According to David Biderman, CEO and executive director of the Solid Waste Association of North America (SWANA), Americans are “aspirational recyclers.” We hope that when we put something in the recycling bin, it might get recycled, even if it’s not on the accepted items list.
Unfortunately, this wishful thinking doesn’t make things easy for recyclers who sort the material. We should focus on becoming “smart” recyclers who know which materials are accepted.
In order to be successful, recycling should generate income. The profit potential of recycling depends on commodity prices that fluctuate, leaving the entire industry open to risk if the markets shift.
The impact of China stepping down from the recycling market meant that commodities prices for recycling went haywire. A lack of demand caused prices on the materials to drop so much that recyclers had to pay to recycle their bales. While this is an extreme case, market fluctuations happen all of the time.
In contrast, PET plastic prices hit a high in the market in 2011. This is the plastic we use to make soda and water bottles. Anumber of factors influenced this bump in price: the high price of oil and a flood that wiped out cotton in Pakistan that year. Manufacturers used synthetic textiles made from plastic to replace the missing cotton. That year, recyclable PET was in demand.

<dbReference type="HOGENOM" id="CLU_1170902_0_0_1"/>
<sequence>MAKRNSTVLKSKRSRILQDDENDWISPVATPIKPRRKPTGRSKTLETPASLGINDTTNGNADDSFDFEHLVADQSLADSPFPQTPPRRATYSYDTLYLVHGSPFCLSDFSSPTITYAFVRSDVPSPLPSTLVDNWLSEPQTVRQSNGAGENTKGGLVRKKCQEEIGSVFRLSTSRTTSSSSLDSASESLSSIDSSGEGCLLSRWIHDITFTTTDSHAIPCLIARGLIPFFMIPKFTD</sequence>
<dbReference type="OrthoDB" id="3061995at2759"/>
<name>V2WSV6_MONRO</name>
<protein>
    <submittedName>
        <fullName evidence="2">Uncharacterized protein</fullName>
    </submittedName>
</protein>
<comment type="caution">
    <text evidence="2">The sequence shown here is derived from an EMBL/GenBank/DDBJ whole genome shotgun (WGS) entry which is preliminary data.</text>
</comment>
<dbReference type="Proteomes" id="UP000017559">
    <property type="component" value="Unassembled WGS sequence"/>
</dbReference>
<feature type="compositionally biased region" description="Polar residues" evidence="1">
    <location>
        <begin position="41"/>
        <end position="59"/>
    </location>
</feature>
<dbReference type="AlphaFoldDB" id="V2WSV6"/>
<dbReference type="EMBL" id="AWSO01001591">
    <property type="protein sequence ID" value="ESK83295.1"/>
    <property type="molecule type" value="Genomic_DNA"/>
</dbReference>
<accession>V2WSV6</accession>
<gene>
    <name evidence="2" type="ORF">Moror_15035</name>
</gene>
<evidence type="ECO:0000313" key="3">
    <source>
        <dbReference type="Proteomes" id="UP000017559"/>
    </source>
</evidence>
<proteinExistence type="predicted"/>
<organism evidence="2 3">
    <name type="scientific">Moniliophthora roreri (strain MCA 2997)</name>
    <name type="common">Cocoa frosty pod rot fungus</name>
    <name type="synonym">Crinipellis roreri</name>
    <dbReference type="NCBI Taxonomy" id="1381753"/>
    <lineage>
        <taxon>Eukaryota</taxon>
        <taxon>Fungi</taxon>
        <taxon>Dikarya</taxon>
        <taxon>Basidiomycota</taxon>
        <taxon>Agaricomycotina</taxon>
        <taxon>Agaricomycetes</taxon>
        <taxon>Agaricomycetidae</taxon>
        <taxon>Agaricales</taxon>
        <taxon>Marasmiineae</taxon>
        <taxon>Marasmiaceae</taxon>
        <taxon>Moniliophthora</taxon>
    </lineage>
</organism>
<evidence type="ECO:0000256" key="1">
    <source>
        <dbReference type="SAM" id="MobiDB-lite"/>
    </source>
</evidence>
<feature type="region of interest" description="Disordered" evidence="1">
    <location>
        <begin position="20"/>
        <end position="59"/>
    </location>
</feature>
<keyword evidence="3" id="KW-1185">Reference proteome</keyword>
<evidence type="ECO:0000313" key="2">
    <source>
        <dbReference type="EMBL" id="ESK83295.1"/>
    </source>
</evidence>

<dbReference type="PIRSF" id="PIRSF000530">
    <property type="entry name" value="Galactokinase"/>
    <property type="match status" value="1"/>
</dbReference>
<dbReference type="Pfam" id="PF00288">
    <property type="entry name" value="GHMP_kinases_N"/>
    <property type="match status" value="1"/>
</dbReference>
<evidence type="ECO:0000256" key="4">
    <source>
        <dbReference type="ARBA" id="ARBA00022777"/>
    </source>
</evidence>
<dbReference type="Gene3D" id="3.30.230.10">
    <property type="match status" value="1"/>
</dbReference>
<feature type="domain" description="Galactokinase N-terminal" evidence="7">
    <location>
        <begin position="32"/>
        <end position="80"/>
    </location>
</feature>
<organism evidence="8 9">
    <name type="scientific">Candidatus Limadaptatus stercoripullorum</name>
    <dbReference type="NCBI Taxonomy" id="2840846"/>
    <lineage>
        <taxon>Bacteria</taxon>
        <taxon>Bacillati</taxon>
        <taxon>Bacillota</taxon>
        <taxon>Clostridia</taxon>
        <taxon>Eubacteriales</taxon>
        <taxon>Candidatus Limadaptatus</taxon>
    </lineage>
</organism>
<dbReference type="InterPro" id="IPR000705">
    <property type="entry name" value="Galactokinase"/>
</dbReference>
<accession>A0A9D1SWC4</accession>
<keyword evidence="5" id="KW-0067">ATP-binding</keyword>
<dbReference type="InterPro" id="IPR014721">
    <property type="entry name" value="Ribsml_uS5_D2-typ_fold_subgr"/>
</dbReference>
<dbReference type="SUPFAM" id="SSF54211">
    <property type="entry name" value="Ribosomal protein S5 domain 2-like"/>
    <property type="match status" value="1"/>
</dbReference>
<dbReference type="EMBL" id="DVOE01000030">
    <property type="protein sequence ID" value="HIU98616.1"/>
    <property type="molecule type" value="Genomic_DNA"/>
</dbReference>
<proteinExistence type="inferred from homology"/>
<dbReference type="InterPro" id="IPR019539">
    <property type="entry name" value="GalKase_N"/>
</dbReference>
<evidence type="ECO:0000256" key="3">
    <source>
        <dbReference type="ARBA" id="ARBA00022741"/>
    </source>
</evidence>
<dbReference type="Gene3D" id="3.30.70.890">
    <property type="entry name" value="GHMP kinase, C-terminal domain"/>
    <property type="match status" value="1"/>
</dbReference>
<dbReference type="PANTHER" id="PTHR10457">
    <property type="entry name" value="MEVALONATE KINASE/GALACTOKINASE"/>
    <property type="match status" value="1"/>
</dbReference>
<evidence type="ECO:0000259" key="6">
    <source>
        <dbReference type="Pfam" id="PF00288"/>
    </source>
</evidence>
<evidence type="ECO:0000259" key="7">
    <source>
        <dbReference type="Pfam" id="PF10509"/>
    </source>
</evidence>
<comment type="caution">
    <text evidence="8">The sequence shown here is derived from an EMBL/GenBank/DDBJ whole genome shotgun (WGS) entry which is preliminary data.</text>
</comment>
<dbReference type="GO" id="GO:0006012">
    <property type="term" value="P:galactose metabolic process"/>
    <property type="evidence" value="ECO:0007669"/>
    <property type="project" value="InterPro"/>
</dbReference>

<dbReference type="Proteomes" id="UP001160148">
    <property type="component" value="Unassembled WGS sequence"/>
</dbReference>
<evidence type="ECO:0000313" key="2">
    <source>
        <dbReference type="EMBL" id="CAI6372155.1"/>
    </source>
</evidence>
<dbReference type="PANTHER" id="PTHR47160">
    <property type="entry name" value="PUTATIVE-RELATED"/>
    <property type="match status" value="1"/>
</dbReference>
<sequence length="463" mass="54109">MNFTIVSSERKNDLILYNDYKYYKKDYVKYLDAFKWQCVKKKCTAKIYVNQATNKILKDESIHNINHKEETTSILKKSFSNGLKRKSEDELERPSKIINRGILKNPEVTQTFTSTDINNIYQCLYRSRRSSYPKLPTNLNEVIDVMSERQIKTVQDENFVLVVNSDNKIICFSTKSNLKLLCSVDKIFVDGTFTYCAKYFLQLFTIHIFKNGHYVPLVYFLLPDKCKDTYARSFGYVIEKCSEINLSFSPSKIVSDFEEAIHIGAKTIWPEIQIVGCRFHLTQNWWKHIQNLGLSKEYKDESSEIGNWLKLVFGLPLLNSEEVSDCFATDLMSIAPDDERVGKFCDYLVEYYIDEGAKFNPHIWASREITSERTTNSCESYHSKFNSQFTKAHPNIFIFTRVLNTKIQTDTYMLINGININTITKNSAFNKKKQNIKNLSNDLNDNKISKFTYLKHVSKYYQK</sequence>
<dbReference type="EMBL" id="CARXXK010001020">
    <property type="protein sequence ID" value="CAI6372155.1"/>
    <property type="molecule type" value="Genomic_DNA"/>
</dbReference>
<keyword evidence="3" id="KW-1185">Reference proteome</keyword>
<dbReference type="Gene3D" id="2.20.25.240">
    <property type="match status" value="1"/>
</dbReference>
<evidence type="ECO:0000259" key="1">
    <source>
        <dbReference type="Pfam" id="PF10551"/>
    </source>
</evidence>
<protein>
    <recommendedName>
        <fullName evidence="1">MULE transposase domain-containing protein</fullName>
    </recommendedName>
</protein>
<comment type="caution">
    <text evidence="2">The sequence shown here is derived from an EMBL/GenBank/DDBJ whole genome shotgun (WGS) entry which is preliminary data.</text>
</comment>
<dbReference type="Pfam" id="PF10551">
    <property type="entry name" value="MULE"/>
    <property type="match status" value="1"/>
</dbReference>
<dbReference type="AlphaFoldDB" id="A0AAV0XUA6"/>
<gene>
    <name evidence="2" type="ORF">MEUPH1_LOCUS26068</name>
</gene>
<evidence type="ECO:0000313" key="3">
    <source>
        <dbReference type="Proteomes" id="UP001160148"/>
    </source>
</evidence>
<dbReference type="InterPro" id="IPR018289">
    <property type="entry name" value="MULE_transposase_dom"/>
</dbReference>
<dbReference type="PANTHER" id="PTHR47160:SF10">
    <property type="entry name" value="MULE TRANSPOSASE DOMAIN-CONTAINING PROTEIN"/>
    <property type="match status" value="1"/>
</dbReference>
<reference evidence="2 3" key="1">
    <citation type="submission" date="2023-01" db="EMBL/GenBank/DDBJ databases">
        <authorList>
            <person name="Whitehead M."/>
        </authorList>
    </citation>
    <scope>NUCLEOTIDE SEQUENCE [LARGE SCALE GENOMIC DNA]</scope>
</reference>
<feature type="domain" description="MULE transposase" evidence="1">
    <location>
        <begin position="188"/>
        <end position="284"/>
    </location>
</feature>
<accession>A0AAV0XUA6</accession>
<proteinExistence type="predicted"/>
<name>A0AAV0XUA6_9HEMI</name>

Additional influential factors on recyclable commodities returns include the location of facilities for processing, environmental laws, landfill prices and the prices of raw materials. In 2016, lowprices on crude oil, paper and metals sent the prices of recyclable materials into a tailspin.
With the current unattractive market situation for recyclers, operation costs are up. This means recycling programs have to find the money elsewhere.
Yet, even as recycling dynamics shift, support for the concept of diverting material from the waste stream remains high and the “circular economy” idea is trending. When approached wisely, recycling can even become a selling point for customers and communities. Let’s look at a few examples.
Finding a profitable business model is one of the underlying dilemmas of recycling. If we don’t find value in recycled materials, recycling programs are bound to fail. Some companies, however, have innovated to create new recycling markets.